I like to paint landscapes and beautiful things. I took two weeks' holiday in Santorini, Greece. I lived at the villa of north Fira that has a good view field. I enjoy quiet trance alone and feel white mix blue value in the soft light of morning. The sunlight from warming tone to brightness across the building gradually transform the angle and blue hue value also changed. This is an amazing and comfortable feeling of nature.

Describe your creative process.

I like watercolor to create, watercolor's translucence is uniquely suited to paint water. Just as with water, watercolor captures the light. With careful observation, watercolor can also capture the shimmer or calm reflection of water as well as, if not better than, any other medium. Especially with a focus on capturing the light and shadow for dramatic effects very easily.

What influences your work? What inspires you?

I started to like graffiti when I was young. Graffiti can satisfy my imagination because reality is often far away. Gradually, I discovered that drawing is a joyful thing, rather than a way of describing it in words, and you can share your own thoughts or emotions through each person's visual feelings. Therefore, art has become a kind of spiritual support and balance most loved in my life.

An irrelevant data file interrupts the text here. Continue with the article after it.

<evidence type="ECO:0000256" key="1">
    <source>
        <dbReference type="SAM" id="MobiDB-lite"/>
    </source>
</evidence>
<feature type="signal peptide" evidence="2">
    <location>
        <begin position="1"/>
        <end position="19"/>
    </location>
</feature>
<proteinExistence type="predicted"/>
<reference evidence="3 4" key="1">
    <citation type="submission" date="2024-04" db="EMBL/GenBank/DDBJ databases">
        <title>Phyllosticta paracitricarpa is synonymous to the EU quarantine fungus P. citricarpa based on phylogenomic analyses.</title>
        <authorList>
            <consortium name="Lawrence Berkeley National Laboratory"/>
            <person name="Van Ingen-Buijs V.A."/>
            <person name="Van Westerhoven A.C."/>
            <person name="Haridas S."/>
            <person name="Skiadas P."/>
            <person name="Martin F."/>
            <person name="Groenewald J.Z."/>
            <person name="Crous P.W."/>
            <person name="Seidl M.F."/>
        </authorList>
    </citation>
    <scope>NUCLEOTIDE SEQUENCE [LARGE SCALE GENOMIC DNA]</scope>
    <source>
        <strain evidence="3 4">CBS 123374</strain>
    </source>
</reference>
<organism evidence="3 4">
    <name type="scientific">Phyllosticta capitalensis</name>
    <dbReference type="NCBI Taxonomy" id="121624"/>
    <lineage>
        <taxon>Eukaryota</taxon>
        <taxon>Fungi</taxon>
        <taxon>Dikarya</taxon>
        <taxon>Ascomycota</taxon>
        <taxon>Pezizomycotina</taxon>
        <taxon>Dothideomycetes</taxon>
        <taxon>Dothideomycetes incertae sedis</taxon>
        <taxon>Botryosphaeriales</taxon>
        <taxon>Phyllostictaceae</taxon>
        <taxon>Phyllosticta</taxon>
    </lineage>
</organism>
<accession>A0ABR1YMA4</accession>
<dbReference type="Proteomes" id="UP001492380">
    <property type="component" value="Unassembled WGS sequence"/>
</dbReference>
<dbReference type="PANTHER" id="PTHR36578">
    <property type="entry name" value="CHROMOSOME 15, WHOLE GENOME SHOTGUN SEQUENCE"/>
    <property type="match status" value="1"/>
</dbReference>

What is good art? What makes a piece of art great?

If the viewers can feel the beauty of the paintings, they will be affected to take action. It's like deciding to give yourself a holiday to the place in the picture to relax which I think is good art.

What is the role of the artist today?

I think an artist should act as a messenger who conveys beauty and loves peace.


This page was published by Circle Foundation for the Arts © CFA Press ∙ Images are courtesy of the artist